Copyright (C) 1992, 2004 by Christopher Romig Keener
"Industry" in the classic sense suggests a social hierarchy of industrial leaders and workers, but the landscape of social organization in Sakaki surrounding industry is a much more complex system taking into account historical factors, the role of local government, and relations with the outside world. This broader view of the social organization of the town helps explain the origins of industry in the town, the meaning of present issues, and possible futures.
Had an industrial structure evolved in a virgin territory devoid of an existing social system, perhaps the status differentiation resulting from it would be more central to the organization of local society, but in the case of Sakaki, the centuries of previous history provided a mesh within which the new status systems accompanying industry have fit. Owing to the agrarian background of the majority of its present residents, the pre-existing agrarian status system has had an important role in the shaping of industry in the town. While many of the industrialists and workers in the town's factories have come from farming families, there have been tensions since the very beginning of the bifurcation of the local economy.
From a simple description of Sakaki as an industrial "miracle" of the post-war era, one might be led to assume that the social organization of the town is dominated by the typical relationship between bourgeoisie and proletariat. What one finds after deeper investigation is a very complex social hierarchy based on class relationships with origins in the feudal and pre-feudal periods which has adapted to modern industry.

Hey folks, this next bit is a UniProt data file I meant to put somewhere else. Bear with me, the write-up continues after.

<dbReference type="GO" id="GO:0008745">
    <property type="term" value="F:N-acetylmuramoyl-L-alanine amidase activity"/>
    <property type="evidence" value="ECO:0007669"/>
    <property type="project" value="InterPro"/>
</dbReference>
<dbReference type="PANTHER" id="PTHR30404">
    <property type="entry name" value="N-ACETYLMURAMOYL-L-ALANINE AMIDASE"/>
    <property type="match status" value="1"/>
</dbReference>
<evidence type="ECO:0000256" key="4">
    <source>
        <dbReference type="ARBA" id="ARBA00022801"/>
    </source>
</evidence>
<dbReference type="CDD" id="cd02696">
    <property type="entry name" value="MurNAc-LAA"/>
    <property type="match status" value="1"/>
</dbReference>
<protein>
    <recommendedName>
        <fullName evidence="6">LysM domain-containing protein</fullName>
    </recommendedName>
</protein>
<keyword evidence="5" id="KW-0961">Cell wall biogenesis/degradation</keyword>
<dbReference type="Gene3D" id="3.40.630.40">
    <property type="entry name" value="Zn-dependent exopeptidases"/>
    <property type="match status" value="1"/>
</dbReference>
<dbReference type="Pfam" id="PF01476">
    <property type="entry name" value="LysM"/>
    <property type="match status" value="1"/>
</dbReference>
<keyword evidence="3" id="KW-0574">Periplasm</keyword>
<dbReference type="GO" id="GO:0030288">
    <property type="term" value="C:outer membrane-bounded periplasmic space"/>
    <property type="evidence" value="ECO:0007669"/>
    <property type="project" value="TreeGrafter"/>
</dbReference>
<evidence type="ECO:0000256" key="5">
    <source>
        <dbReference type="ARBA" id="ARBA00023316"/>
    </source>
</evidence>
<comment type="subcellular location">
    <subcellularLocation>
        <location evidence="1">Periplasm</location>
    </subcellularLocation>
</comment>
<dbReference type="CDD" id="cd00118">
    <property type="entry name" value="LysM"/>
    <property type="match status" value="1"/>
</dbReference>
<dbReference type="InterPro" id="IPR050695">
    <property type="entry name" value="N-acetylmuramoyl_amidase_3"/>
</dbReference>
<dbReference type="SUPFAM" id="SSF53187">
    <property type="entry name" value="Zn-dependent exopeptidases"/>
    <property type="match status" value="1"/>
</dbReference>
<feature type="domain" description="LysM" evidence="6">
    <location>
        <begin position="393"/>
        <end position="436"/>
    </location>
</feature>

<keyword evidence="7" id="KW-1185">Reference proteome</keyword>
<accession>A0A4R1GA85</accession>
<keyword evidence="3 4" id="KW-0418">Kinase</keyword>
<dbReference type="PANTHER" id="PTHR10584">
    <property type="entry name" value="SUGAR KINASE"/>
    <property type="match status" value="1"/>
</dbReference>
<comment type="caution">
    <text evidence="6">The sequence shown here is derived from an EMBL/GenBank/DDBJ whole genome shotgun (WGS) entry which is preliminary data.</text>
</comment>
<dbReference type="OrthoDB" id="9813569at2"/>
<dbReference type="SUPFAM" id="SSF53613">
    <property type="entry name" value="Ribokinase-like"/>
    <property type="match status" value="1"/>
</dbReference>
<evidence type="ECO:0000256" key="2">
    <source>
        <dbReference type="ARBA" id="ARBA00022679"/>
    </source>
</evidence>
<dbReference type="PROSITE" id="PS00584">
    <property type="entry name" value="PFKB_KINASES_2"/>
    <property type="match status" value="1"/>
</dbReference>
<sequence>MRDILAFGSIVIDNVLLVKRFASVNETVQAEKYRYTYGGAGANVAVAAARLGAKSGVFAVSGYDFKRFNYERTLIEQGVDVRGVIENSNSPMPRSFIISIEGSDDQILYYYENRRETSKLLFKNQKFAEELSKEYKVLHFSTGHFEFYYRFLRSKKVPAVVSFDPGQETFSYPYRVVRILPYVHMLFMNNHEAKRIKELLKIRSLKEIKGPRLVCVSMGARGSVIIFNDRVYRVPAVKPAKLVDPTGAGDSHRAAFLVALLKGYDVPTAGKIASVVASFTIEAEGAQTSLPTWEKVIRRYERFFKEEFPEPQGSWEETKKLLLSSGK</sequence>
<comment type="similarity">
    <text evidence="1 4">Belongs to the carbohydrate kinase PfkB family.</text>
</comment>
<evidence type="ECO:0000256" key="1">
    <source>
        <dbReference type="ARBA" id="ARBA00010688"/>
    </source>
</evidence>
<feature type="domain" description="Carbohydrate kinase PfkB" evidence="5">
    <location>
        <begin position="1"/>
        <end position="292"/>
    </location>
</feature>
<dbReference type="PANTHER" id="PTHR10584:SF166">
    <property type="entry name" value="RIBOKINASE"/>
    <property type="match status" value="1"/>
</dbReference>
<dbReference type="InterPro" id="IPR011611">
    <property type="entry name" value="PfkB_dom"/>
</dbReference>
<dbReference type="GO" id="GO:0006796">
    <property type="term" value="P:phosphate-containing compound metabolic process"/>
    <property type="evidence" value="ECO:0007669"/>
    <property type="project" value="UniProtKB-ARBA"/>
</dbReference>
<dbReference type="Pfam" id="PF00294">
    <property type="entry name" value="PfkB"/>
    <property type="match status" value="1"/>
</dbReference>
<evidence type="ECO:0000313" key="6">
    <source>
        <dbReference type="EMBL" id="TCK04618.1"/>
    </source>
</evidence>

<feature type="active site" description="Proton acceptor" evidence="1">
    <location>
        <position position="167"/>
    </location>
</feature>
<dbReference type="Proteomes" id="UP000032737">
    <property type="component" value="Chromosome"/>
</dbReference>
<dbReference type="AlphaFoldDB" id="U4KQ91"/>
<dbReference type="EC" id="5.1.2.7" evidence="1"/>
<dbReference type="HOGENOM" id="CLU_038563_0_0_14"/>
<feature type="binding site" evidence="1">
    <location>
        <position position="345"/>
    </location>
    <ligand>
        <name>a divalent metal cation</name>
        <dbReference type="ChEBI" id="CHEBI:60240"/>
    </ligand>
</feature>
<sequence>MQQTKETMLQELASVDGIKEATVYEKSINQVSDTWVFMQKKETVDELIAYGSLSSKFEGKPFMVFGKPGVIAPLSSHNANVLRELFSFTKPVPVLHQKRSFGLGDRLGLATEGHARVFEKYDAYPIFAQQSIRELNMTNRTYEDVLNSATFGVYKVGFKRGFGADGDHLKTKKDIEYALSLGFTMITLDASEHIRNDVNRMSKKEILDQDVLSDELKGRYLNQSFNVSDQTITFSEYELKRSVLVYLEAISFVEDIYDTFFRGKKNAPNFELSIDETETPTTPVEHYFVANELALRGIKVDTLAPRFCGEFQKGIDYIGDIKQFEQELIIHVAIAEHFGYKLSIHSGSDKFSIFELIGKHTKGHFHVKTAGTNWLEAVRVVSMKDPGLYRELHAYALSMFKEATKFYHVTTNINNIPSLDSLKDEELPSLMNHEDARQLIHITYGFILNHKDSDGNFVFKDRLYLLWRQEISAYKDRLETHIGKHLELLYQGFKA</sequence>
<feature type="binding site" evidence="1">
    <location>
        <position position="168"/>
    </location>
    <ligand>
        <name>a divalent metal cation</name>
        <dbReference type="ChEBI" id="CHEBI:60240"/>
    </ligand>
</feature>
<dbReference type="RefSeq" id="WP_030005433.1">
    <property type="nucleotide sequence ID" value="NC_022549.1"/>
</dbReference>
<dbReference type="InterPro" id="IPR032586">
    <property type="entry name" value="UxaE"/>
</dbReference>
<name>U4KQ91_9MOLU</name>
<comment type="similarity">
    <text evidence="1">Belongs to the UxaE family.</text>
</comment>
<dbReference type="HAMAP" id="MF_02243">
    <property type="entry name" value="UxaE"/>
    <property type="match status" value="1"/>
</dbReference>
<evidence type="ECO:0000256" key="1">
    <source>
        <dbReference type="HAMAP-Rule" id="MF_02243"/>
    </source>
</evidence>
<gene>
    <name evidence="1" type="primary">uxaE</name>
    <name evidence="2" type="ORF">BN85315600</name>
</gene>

Central to the town's social organization is the family system of the agrarian class. In any neighborhood, any store, any factory, one comes upon the same surnames over and over, names like Kasuga, Nishizawa, Takeuchi, Tsukada, and Yanagisawa. These are among the surnames of farming families that go back generation upon generation. They permeate not only the names of workers and industrial leaders, but the names of the companies themselves.
Sakaki's core families trace their origins to farming families that settled fairly high on the hillsides of the valley. These neighborhoods are now some of the most outlying settled areas of the town, considering that the center of the town has shifted to area surrounding the river. As commented earlier, in Chapter One, the structure of these families is partitioned in terms of the stem (honke) and branch (bunke) family form whereby headship of the stem family is passed on to the eldest son and branch families evolve from the other male siblings. It is still common to find in Sakaki's neighborhoods the house of a central stem family surrounded by its various branch families. Often a branch has broken off and settled in another part of town. Usually the trend has been to settle in previously unsettled areas further downstream and closer to the river. These branch families then form there own kind of stem family with the same kind of elaboration of branches found in the other neighborhood. For this reason while many people may share the same surname in the town, there is not necessarily a direct relationship between them.
The population of Sakaki according to the 1985 national census was 16,918; at the same time, the number of households was reported to be 4,555 making the average household size 3.7 persons.
I would identify the following categories of elites in the town (with estimated membership denoted to the left).